There are more than 100,000 medium-rise homes that fall outside new regulations aimed at making buildings safe in the aftermath of Grenfell, including the ban on combustible cladding, Inside Housing can reveal.

 

It’s only a matter of time until the next Bolton unless the parties step up to the plate on fire safety

Click here to read the full story

Inside Housing’s new election campaign calls on the main political parties to commit to taking action to prevent what currently seems like an inevitable further tragedy. It’s time for everyone to step up, writes Martin Hilditch.

 

Leaseholders fear missing out on £200m cladding fund as bidding deadline approaches

Click here to read the full story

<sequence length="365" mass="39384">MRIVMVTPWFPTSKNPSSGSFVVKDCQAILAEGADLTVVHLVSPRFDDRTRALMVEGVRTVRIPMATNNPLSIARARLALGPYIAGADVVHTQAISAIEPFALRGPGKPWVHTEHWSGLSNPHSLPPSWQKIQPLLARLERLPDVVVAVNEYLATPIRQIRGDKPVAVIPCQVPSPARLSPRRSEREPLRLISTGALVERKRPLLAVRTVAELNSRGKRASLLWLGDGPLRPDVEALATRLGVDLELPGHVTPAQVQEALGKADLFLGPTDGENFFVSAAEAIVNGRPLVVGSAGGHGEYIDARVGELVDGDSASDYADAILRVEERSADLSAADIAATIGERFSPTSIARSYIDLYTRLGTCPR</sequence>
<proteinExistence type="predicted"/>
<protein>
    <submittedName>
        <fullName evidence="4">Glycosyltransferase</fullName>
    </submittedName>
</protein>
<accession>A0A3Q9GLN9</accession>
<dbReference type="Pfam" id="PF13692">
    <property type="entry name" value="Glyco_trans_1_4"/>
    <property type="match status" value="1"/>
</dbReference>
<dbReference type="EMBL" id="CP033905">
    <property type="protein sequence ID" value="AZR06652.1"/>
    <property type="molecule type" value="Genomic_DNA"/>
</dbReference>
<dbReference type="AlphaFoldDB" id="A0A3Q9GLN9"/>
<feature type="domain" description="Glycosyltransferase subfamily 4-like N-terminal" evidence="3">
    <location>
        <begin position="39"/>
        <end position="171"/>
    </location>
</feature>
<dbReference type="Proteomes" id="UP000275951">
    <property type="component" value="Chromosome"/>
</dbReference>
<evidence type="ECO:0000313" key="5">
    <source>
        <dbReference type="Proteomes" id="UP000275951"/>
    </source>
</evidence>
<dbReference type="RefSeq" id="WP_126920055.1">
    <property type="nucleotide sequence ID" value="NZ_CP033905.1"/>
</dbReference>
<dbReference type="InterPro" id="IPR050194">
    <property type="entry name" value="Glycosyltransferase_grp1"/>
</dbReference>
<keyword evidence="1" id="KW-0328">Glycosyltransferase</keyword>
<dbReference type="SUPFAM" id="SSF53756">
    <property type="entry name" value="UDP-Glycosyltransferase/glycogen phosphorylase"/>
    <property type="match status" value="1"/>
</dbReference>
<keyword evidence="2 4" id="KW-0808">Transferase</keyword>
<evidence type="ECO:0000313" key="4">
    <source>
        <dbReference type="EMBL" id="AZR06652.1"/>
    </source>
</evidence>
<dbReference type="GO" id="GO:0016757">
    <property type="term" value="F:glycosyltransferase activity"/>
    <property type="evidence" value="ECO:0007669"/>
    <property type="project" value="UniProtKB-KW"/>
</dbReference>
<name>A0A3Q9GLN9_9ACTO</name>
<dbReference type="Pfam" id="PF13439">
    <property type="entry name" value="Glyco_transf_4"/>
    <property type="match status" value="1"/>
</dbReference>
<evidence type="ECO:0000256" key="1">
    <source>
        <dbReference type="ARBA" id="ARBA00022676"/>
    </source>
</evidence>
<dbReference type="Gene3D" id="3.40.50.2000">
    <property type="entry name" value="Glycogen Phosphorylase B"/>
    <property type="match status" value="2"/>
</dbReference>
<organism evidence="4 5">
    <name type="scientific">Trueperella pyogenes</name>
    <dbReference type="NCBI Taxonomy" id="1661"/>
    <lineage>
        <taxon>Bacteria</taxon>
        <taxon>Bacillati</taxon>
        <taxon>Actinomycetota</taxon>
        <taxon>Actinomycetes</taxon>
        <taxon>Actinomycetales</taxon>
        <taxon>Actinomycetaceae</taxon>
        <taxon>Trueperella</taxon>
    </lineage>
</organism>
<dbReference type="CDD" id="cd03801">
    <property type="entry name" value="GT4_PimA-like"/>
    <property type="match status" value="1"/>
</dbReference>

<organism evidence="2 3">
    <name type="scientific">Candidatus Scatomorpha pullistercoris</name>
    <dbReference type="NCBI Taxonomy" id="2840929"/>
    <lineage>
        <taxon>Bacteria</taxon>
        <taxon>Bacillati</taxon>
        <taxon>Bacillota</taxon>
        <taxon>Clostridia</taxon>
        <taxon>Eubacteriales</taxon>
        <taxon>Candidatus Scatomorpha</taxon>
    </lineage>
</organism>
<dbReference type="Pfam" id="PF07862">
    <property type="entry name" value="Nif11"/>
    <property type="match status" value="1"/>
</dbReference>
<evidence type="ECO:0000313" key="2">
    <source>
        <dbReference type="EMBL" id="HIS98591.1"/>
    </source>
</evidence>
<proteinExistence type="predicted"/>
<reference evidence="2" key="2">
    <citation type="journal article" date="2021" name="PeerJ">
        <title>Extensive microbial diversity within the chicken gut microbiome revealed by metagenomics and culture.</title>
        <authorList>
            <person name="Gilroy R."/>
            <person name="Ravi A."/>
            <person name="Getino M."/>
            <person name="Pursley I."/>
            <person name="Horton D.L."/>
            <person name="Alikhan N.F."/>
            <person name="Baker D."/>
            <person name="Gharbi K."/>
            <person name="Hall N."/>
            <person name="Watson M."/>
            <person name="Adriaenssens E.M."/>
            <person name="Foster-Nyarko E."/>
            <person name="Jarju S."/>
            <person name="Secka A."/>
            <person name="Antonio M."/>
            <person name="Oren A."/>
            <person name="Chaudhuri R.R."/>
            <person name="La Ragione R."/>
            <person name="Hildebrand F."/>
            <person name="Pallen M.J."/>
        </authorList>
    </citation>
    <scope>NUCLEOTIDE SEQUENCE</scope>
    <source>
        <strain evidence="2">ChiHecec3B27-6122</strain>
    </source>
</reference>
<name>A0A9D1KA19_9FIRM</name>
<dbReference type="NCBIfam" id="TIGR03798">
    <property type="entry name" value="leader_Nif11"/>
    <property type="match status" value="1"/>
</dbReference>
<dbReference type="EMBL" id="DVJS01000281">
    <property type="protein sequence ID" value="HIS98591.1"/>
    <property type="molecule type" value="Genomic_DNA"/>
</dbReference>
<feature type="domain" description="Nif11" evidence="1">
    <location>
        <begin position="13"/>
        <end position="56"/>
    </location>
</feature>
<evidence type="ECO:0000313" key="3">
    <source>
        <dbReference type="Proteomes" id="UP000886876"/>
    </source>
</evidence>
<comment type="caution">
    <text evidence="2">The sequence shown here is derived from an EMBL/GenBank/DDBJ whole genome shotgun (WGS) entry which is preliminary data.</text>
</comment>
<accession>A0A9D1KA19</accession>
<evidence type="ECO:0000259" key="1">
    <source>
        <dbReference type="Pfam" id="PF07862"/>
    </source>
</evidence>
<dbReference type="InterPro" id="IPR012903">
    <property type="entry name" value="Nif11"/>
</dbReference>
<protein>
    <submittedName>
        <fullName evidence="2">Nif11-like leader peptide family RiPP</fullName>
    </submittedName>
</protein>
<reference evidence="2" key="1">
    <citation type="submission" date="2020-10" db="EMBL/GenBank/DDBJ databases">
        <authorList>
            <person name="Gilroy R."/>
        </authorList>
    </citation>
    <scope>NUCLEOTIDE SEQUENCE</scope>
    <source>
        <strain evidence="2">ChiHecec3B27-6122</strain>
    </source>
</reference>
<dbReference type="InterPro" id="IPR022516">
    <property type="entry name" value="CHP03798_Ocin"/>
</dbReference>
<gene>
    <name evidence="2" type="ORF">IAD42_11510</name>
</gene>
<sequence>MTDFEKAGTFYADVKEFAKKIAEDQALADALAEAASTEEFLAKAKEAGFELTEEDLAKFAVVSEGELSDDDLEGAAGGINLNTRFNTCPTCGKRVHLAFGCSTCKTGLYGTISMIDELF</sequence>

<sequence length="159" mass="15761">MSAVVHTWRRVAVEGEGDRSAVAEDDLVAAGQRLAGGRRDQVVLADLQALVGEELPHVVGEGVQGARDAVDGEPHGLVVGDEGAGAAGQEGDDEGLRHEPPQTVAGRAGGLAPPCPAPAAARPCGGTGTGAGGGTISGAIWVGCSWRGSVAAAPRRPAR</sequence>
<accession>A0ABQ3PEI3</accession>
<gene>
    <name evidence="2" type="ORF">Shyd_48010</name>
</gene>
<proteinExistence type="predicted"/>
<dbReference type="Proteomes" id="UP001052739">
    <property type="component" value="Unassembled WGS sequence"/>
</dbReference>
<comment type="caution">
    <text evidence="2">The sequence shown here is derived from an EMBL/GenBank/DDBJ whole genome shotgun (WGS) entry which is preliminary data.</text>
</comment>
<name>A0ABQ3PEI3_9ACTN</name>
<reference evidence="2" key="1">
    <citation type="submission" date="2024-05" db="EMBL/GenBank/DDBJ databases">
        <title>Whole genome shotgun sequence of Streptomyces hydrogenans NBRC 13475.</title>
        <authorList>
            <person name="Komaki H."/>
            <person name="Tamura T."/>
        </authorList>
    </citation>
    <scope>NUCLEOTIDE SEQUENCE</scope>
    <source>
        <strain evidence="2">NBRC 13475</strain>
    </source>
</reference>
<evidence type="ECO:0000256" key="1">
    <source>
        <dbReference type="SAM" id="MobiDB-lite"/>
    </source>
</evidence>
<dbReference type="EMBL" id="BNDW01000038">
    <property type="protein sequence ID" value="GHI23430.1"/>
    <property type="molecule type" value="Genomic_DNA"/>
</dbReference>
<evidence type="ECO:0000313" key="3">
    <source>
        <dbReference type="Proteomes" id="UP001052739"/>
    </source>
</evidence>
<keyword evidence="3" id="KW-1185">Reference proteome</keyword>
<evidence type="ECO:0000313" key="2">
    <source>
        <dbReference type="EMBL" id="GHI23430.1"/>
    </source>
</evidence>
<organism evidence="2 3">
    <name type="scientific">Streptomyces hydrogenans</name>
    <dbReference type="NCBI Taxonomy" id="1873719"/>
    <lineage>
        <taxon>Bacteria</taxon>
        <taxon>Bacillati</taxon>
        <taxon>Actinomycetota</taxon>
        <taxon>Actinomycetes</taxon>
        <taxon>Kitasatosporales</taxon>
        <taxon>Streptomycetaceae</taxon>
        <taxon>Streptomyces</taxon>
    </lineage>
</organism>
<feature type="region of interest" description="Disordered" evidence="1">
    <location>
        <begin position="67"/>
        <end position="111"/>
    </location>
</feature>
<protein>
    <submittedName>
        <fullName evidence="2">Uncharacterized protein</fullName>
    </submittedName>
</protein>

Leaseholders living in blocks seeking government funding for the removal of Grenfell-style cladding have raised concerns over meeting the deadline for applications, while criticising the lengthy process being run by the government.

 

Government refusing to test polystyrene panels, despite request from London boroughs

Click here to read the full story

The government has no further plans to carry out testing of cladding products despite a specific request from London boroughs to test systems comprising polystyrene, a document obtained by Inside Housing has revealed.

End Our Cladding Scandal: general election campaign asks

End Our Cladding Scandal: general election campaign asks

The next government must:

  • Create a ‘building safety fund’ to help pay for the necessary remediation work to affected buildings in the social and private sector – not just those with ACM cladding and above 18m
  • Set up a taskforce, with the involvement of residents, capable of inspecting buildings, prioritising and ordering work and ensuring leaseholders are protected from unnecessary costs